Everything is expressed through relationship. Colour can exist only through other colours, dimension through other dimensions, position through other positions that oppose them. That is why I regard relationship as the principal thing.– Piet Mondrian
Mondrian – Plastic Reality is an orbital brickbreaking game where players explore the lives and works of five modern artists. The game is the sequel to our surprise hit Mondrian – Abstraction in Beauty from 2015, and one of the goals with this one was to take a greater level of control with regards to the game’s dynamic generation. Instead of just randomizing everything, we wanted to create a harmony in the randomness. This started with color, and the relationship between colors in particular.
The Color Wheel is the simplest method, in art, of defining colors, no matter how we are classifying them: warm or cool, bright or dark, bold or soft. Mondrian also has a color wheel, but defines its color through code instead of on a palette. The additive RGB color space covers 16,777,216 colors (256 red * 256 green * 256 blue). However, for the purposes of scoping, Mondrian, like a classic color wheel, has 12 colors: Red, Orange, Yellow, Chartreuse, Green, Spring, Cyan, Azure, Blue, Violet, Magenta, and Rose. When defining each individual element’s color in-game – blocks, the paddle, the background, etc. – we set each color channel – R, G, or B – as the Primary, Secondary, or Saturation channel. Effectively, the Primary and Secondary channels control the brightness and hue of the element, and the Saturation channel controls how gray it will be.
A max lightness is set for the entire level (randomized between 127-255), and then each element’s Primary channel is randomized between 64 and that max lightness. The secondary channel, if needed, is then set to 1/2 the Primary. The Saturation channel is then set to a Random value between 0 and the Secondary channel’s value. The result is a wide range of colors, though more in the range of 7 million colors than 16.7 million.
Before colors are set, however, the game must know what colors will even be allowed. This is performed via a dice role for visuals. Color Theory comes into play with the Analogous Color Schemes, where the game can determine if colors should be Monochrome (one color), Adjacent (three colors in a row in the color wheel), Triad (three colors that form a triangle in the color wheel), or Tetrad (four colors that form a rectangle in the color wheel), and even whether or not to include Compliments (opposite color to the starting color). A few other schemes are included as well, including De Stijl (Red, Blue, Yellow, Dark Gray, Light Gray), Grayscale, and Totally Random. Using this, one randomized starting color, and 128 possible levels of brightness, the game is able to generate 18,179 possible color schemes. If you also multiply the background being able to be a full color or one-color variant, that’s over 36,000 possible looks for a level, via instant dynamic generation alone.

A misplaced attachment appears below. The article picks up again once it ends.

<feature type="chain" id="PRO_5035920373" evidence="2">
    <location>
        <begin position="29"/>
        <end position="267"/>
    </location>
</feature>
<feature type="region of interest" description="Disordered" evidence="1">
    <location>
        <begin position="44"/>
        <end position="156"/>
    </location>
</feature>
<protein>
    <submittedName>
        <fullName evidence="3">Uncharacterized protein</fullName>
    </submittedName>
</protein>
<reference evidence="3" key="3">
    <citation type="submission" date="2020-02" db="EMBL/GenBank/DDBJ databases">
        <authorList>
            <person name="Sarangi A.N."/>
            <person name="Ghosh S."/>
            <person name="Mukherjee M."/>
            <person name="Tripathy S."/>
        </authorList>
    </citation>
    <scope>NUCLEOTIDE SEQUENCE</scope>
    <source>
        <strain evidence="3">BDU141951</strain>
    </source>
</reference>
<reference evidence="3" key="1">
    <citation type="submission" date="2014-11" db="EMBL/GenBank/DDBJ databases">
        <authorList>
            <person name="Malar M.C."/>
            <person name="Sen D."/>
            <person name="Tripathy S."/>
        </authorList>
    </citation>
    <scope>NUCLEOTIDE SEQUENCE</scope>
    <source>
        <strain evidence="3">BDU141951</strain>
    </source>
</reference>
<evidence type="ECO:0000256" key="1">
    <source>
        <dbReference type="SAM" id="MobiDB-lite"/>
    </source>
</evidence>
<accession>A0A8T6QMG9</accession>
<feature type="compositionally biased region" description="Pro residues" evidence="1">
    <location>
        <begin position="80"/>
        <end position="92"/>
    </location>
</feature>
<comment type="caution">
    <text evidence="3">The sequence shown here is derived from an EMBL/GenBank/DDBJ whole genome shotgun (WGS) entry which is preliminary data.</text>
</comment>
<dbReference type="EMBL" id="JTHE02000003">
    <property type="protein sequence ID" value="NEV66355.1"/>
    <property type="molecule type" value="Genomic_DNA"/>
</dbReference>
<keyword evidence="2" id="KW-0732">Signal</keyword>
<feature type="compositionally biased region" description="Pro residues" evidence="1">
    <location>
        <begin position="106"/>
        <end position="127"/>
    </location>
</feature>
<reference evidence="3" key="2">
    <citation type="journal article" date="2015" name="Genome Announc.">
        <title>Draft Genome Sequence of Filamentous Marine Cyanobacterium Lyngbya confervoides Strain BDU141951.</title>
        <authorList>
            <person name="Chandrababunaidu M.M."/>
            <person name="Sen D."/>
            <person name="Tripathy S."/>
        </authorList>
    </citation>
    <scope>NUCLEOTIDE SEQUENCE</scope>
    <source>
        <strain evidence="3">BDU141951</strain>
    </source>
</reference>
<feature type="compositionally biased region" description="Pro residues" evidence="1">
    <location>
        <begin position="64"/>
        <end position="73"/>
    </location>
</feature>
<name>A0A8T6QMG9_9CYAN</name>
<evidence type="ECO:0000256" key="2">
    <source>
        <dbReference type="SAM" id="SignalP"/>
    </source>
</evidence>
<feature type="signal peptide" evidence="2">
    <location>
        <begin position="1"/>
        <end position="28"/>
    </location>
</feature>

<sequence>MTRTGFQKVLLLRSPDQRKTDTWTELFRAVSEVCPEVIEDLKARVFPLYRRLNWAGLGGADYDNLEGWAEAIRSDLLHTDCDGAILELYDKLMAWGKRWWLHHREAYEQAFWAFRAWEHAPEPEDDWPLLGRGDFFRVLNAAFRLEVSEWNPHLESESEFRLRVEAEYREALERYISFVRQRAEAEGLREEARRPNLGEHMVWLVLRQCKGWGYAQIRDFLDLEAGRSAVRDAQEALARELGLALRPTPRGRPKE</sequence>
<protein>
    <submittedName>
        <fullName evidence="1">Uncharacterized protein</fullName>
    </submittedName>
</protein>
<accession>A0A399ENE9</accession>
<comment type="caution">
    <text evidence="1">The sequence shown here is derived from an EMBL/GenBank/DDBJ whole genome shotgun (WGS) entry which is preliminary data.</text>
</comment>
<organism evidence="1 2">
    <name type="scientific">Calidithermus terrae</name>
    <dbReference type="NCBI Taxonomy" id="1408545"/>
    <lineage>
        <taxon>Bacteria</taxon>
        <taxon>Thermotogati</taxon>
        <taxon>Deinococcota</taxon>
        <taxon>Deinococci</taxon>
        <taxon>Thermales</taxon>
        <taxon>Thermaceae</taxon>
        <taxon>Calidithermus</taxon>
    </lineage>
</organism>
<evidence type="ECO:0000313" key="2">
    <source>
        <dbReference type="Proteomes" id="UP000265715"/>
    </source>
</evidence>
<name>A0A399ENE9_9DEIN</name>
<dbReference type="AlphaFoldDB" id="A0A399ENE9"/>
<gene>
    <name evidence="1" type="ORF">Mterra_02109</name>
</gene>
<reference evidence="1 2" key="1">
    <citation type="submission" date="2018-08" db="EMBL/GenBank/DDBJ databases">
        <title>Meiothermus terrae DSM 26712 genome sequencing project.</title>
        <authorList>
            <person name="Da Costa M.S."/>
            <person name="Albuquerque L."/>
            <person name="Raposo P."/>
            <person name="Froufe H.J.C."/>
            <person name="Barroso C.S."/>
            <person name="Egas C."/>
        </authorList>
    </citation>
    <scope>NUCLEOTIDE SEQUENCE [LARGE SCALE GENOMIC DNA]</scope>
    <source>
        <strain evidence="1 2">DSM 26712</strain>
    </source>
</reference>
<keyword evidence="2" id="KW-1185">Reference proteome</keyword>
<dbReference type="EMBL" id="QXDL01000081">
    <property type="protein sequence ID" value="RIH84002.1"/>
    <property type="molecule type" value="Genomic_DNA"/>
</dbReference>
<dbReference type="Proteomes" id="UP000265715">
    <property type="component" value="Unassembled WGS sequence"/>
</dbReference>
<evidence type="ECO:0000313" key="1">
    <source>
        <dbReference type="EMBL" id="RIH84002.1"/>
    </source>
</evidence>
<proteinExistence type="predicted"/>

However, if dynamic generation isn’t your thing, you can also paint your levels. Painting your levels disables dynamic color generation on blocks, effectively meaning those blocks in your level CANNOT be randomized and will always be generated with their painted color, no matter what. This can be used to create “pixel art” works, abstract puzzles, pseudo 3D effects, whatever your creative heart desires.
Dynamic generation is a core part of Mondrian, but in order to achieve an aesthetically pleasing balance between the hand-crafted and the computer generated, it’s necessary to set limits and define relationships of color in the code. Most designers think that dynamic generation is limited to gameplay, such as random level layouts in games like Nuclear Throne or from prebuilt chunks like Spelunky, but our goal is to create dynamic systems that truly stretch the bounds of what art can be. Manual & automated creativity can work together to create beautiful imagery. Relationship is the principal thing.